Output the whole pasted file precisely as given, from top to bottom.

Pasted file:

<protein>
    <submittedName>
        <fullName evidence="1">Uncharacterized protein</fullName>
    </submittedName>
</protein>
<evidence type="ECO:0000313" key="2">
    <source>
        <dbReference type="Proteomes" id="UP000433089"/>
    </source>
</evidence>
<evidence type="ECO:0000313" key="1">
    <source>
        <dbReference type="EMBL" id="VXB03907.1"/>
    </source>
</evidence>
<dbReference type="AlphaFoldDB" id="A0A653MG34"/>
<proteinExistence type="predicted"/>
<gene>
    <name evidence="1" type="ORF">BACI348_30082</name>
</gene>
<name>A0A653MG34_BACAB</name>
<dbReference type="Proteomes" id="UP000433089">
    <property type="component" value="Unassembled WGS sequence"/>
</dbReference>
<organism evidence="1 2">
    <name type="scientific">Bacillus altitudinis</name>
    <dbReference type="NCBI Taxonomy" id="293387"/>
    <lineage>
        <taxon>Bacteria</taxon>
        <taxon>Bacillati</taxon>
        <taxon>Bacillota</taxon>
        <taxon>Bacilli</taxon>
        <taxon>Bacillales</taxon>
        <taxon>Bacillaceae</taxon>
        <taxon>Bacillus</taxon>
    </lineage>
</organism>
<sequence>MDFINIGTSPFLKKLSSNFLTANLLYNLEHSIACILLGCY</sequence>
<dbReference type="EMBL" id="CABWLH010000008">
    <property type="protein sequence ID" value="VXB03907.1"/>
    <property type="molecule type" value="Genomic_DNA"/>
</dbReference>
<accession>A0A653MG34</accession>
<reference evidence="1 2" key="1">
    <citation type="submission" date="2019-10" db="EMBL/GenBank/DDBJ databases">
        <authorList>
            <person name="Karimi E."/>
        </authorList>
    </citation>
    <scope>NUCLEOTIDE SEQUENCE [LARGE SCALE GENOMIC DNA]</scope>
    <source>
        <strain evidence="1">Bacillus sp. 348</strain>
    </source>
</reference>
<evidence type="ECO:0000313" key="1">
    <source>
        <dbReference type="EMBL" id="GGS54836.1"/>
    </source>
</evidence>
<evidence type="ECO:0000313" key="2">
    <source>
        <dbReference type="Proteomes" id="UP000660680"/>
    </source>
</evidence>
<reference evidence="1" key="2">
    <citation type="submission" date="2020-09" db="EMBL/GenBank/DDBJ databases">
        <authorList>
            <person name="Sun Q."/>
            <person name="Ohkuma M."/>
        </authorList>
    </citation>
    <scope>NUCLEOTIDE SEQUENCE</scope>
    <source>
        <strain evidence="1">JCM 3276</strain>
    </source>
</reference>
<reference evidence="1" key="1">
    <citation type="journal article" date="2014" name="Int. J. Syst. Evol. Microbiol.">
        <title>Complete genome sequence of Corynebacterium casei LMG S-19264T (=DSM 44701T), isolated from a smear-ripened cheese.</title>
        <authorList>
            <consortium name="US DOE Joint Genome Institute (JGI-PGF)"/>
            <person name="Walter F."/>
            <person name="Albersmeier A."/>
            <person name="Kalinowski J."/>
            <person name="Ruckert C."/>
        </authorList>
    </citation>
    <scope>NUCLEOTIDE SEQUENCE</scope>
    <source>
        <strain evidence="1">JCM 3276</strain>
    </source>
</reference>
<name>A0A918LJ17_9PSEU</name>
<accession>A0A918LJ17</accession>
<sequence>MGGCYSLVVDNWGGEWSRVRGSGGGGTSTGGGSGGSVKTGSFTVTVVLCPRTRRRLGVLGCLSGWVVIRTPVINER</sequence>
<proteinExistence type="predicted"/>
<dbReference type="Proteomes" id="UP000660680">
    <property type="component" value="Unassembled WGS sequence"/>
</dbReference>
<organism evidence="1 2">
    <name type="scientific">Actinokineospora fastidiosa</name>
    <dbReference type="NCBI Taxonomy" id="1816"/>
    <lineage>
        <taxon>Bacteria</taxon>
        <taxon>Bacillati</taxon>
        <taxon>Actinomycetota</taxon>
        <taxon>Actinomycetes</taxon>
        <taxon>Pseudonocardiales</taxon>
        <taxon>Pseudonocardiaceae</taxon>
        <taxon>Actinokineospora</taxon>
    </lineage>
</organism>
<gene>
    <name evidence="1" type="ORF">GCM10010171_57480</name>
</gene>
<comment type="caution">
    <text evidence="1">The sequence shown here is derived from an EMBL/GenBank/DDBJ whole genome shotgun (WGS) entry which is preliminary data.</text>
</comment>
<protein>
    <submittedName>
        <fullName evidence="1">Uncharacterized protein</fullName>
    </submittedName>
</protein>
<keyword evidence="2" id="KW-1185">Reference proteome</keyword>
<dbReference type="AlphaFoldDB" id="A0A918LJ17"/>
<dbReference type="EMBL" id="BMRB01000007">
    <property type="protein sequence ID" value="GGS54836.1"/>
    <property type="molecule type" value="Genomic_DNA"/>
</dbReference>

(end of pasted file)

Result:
<protein>
    <submittedName>
        <fullName evidence="1">Uncharacterized protein</fullName>
    </submittedName>
</protein>
<evidence type="ECO:0000313" key="2">
    <source>
        <dbReference type="Proteomes" id="UP000433089"/>
    </source>
</evidence>
<evidence type="ECO:0000313" key="1">
    <source>
        <dbReference type="EMBL" id="VXB03907.1"/>
    </source>
</evidence>
<dbReference type="AlphaFoldDB" id="A0A653MG34"/>
<proteinExistence type="predicted"/>
<gene>
    <name evidence="1" type="ORF">BACI348_30082</name>
</gene>
<name>A0A653MG34_BACAB</name>
<dbReference type="Proteomes" id="UP000433089">
    <property type="component" value="Unassembled WGS sequence"/>
</dbReference>
<organism evidence="1 2">
    <name type="scientific">Bacillus altitudinis</name>
    <dbReference type="NCBI Taxonomy" id="293387"/>
    <lineage>
        <taxon>Bacteria</taxon>
        <taxon>Bacillati</taxon>
        <taxon>Bacillota</taxon>
        <taxon>Bacilli</taxon>
        <taxon>Bacillales</taxon>
        <taxon>Bacillaceae</taxon>
        <taxon>Bacillus</taxon>
    </lineage>
</organism>
<sequence>MDFINIGTSPFLKKLSSNFLTANLLYNLEHSIACILLGCY</sequence>
<dbReference type="EMBL" id="CABWLH010000008">
    <property type="protein sequence ID" value="VXB03907.1"/>
    <property type="molecule type" value="Genomic_DNA"/>
</dbReference>
<accession>A0A653MG34</accession>
<reference evidence="1 2" key="1">
    <citation type="submission" date="2019-10" db="EMBL/GenBank/DDBJ databases">
        <authorList>
            <person name="Karimi E."/>
        </authorList>
    </citation>
    <scope>NUCLEOTIDE SEQUENCE [LARGE SCALE GENOMIC DNA]</scope>
    <source>
        <strain evidence="1">Bacillus sp. 348</strain>
    </source>
</reference>
<evidence type="ECO:0000313" key="1">
    <source>
        <dbReference type="EMBL" id="GGS54836.1"/>
    </source>
</evidence>
<evidence type="ECO:0000313" key="2">
    <source>
        <dbReference type="Proteomes" id="UP000660680"/>
    </source>
</evidence>
<reference evidence="1" key="2">
    <citation type="submission" date="2020-09" db="EMBL/GenBank/DDBJ databases">
        <authorList>
            <person name="Sun Q."/>
            <person name="Ohkuma M."/>
        </authorList>
    </citation>
    <scope>NUCLEOTIDE SEQUENCE</scope>
    <source>
        <strain evidence="1">JCM 3276</strain>
    </source>
</reference>
<reference evidence="1" key="1">
    <citation type="journal article" date="2014" name="Int. J. Syst. Evol. Microbiol.">
        <title>Complete genome sequence of Corynebacterium casei LMG S-19264T (=DSM 44701T), isolated from a smear-ripened cheese.</title>
        <authorList>
            <consortium name="US DOE Joint Genome Institute (JGI-PGF)"/>
            <person name="Walter F."/>
            <person name="Albersmeier A."/>
            <person name="Kalinowski J."/>
            <person name="Ruckert C."/>
        </authorList>
    </citation>
    <scope>NUCLEOTIDE SEQUENCE</scope>
    <source>
        <strain evidence="1">JCM 3276</strain>
    </source>
</reference>
<name>A0A918LJ17_9PSEU</name>
<accession>A0A918LJ17</accession>
<sequence>MGGCYSLVVDNWGGEWSRVRGSGGGGTSTGGGSGGSVKTGSFTVTVVLCPRTRRRLGVLGCLSGWVVIRTPVINER</sequence>
<proteinExistence type="predicted"/>
<dbReference type="Proteomes" id="UP000660680">
    <property type="component" value="Unassembled WGS sequence"/>
</dbReference>
<organism evidence="1 2">
    <name type="scientific">Actinokineospora fastidiosa</name>
    <dbReference type="NCBI Taxonomy" id="1816"/>
    <lineage>
        <taxon>Bacteria</taxon>
        <taxon>Bacillati</taxon>
        <taxon>Actinomycetota</taxon>
        <taxon>Actinomycetes</taxon>
        <taxon>Pseudonocardiales</taxon>
        <taxon>Pseudonocardiaceae</taxon>
        <taxon>Actinokineospora</taxon>
    </lineage>
</organism>
<gene>
    <name evidence="1" type="ORF">GCM10010171_57480</name>
</gene>
<comment type="caution">
    <text evidence="1">The sequence shown here is derived from an EMBL/GenBank/DDBJ whole genome shotgun (WGS) entry which is preliminary data.</text>
</comment>
<protein>
    <submittedName>
        <fullName evidence="1">Uncharacterized protein</fullName>
    </submittedName>
</protein>
<keyword evidence="2" id="KW-1185">Reference proteome</keyword>
<dbReference type="AlphaFoldDB" id="A0A918LJ17"/>
<dbReference type="EMBL" id="BMRB01000007">
    <property type="protein sequence ID" value="GGS54836.1"/>
    <property type="molecule type" value="Genomic_DNA"/>
</dbReference>